Calais, France — Bold asylum seeker Emmanuel Malva, who lived in a temporary camp on the northern coastline of France for the past week and dreamed of building a crossroads, seeing the lights on the other side of the English Channel on Thursday. bottom.
“I don’t think I’ll die,” he said. “I believe I’m going to England.”
After a long trip to Europe from homes fleeing to the Middle East and Africa, 16-year-old Malva and other immigrants are separated from their goals by a few waterways. However, the narrow passages are deceptive, as it was revealed on Wednesday that at least 27 people died when they failed to cross the strait on a flimsy inflatable boat.
Despite the dead — the disaster has been one of Europe’s deadliest immigrants in recent years — Malva and others are still waiting for the right time to jump out of the woods on their boats and rest on the beach on Thursday. I did.
Over the last few months, the number of immigrants leaving the channel has skyrocketed as authorities cracked down on other routes to the United Kingdom, especially trucks through tunnels under the channel.
“This is the new Mediterranean,” said 16-year-old Malva, who arrived in Calais a week ago, evoking the scene of the 2015 immigration crisis that shook Europe.
Malva himself made a dangerous journey across the Mediterranean to Italy after leaving Liberia in West Africa over a year ago. On Thursday he was talking in a wooded area near the coast. There, dozens of other asylum seekers were looking for a shelter from the rain under a blue tarpaulin, trying to keep the area around the fire warm.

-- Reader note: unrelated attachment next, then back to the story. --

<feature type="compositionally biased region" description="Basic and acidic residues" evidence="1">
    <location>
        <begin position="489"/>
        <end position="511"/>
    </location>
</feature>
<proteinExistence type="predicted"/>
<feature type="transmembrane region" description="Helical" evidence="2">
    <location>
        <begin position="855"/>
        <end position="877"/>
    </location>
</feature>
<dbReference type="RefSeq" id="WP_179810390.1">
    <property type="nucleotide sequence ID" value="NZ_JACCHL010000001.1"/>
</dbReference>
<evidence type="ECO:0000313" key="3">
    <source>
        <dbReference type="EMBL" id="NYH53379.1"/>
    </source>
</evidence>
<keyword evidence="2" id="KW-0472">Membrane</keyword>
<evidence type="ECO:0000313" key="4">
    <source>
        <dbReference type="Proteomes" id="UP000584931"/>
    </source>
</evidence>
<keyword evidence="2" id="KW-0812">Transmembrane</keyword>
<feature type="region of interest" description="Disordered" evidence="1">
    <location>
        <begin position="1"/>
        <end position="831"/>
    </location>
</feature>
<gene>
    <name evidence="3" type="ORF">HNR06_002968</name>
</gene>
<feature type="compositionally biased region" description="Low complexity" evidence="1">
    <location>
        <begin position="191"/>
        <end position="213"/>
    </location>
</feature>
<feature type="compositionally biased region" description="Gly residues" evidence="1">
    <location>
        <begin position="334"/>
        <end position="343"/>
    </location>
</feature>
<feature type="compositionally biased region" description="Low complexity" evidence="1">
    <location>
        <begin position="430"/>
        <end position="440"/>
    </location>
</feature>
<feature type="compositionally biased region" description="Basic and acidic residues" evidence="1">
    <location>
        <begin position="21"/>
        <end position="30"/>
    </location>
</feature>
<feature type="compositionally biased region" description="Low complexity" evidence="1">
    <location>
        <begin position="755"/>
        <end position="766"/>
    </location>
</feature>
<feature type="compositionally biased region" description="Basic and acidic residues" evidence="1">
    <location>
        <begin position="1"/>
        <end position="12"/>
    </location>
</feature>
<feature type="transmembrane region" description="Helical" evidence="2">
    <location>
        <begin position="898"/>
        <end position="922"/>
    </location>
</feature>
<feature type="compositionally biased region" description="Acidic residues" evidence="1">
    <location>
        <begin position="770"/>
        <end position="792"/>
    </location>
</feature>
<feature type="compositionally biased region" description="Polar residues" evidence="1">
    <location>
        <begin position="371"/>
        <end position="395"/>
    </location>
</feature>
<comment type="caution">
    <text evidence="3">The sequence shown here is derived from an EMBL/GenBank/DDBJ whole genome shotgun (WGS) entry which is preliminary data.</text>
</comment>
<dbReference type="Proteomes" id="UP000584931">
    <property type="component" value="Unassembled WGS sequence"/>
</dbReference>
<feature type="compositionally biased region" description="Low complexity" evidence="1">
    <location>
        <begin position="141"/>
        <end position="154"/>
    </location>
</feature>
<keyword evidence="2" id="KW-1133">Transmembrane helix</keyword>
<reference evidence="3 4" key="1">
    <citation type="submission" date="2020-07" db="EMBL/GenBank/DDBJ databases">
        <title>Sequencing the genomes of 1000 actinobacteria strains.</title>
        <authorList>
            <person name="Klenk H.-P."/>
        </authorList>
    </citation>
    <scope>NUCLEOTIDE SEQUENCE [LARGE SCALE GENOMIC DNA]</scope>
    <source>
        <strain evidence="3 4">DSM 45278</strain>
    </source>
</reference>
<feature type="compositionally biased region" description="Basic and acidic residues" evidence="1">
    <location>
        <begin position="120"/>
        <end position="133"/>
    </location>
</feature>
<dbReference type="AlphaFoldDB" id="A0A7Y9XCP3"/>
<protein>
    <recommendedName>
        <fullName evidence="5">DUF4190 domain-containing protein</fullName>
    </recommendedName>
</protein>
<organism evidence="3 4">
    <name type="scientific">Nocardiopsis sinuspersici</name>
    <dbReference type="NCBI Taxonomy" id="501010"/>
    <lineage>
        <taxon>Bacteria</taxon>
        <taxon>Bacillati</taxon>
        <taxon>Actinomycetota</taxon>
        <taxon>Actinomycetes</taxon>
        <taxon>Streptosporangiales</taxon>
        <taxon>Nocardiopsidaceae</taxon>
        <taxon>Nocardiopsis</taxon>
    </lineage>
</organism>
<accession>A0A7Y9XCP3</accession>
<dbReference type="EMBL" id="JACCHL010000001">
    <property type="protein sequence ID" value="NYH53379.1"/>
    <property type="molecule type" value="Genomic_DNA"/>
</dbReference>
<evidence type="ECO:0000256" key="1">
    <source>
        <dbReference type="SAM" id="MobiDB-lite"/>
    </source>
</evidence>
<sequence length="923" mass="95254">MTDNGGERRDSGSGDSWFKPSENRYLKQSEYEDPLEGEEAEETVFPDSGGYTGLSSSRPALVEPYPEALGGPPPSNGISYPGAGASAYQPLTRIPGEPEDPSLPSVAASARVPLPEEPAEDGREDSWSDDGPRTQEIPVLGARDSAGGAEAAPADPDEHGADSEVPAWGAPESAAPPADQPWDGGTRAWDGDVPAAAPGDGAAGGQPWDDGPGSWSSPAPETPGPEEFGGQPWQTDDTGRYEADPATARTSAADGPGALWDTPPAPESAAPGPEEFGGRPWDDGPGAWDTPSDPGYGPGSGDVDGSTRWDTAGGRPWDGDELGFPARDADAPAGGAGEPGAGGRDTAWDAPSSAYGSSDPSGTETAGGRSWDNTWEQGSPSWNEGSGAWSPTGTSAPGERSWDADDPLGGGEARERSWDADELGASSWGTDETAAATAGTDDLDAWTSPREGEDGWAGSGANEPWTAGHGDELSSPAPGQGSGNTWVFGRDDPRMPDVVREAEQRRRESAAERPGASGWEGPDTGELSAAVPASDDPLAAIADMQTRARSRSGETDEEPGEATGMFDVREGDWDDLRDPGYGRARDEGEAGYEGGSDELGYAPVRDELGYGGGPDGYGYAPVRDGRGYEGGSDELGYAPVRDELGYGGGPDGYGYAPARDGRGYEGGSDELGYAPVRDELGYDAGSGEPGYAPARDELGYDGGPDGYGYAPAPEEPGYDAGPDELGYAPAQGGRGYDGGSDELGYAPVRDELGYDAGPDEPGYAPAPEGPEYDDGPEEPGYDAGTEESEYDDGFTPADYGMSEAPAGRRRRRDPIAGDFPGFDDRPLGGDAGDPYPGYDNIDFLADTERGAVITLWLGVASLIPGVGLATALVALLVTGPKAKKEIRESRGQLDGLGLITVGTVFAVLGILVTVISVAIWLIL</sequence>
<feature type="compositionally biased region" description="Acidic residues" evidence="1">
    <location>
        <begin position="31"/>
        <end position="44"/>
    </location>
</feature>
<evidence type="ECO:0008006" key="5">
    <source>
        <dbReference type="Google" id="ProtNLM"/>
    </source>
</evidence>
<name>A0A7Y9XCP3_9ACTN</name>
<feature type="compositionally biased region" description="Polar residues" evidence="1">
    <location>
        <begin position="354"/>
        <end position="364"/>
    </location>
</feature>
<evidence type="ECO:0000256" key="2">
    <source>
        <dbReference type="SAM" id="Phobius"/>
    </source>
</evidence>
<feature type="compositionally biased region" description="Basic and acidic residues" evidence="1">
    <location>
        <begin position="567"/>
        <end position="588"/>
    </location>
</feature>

Inspired by the tragedy at sea the day before, French and British leaders vowed to crack down on the crossroads of immigrants in the waterways that separate the two countries, blame the organized smuggling ring, and blame each other.
The dead calmly reminded French authorities that there had been little change in the five years since the dismantling of Calais’ vast immigrant camp. Both countries are still struggling to deal with migrants in the region by following a policy of immigrant rights groups and immigration experts putting asylum seekers at unnecessary risk.
On Thursday, French officials confirmed that children and pregnant women were among the drowned people as the crew recovered and worked in the cold and wind to identify the dead.
Two survivors, Iraq and Somalia, were found and taken to a French hospital where they were treated for severe hypothermia.
French Interior Minister Gerald Darmanin said officials believed that about 30 people were crowded on the ship compared to the “pool blown up in the garden.”
French President Emmanuel Macron and British Prime Minister Boris Johnson spoke on the phone Wednesday, saying they agreed to step up efforts to prevent migrants from traveling to one of the world’s busiest shipping lanes. The UK is currently funding France to cover the costs of deterring crossings through surveillance and patrols.
The two countries have long blamed each other for being too little to curb crossroads, but many immigration experts and rights groups say they share responsibility. Departure for Europe.
François Elan, an immigration expert at the Collège de France in Paris, said: “Why does France allow British police officers on French lands to help stop immigrants? Because they share the same ideology that these asylum seekers are undesirable. “
At the beginning of the European migrant crisis in 2015, the English Channel was considered an unbreakable barrier. Due to its changing currents and unstable weather, attempts to cross were too dangerous.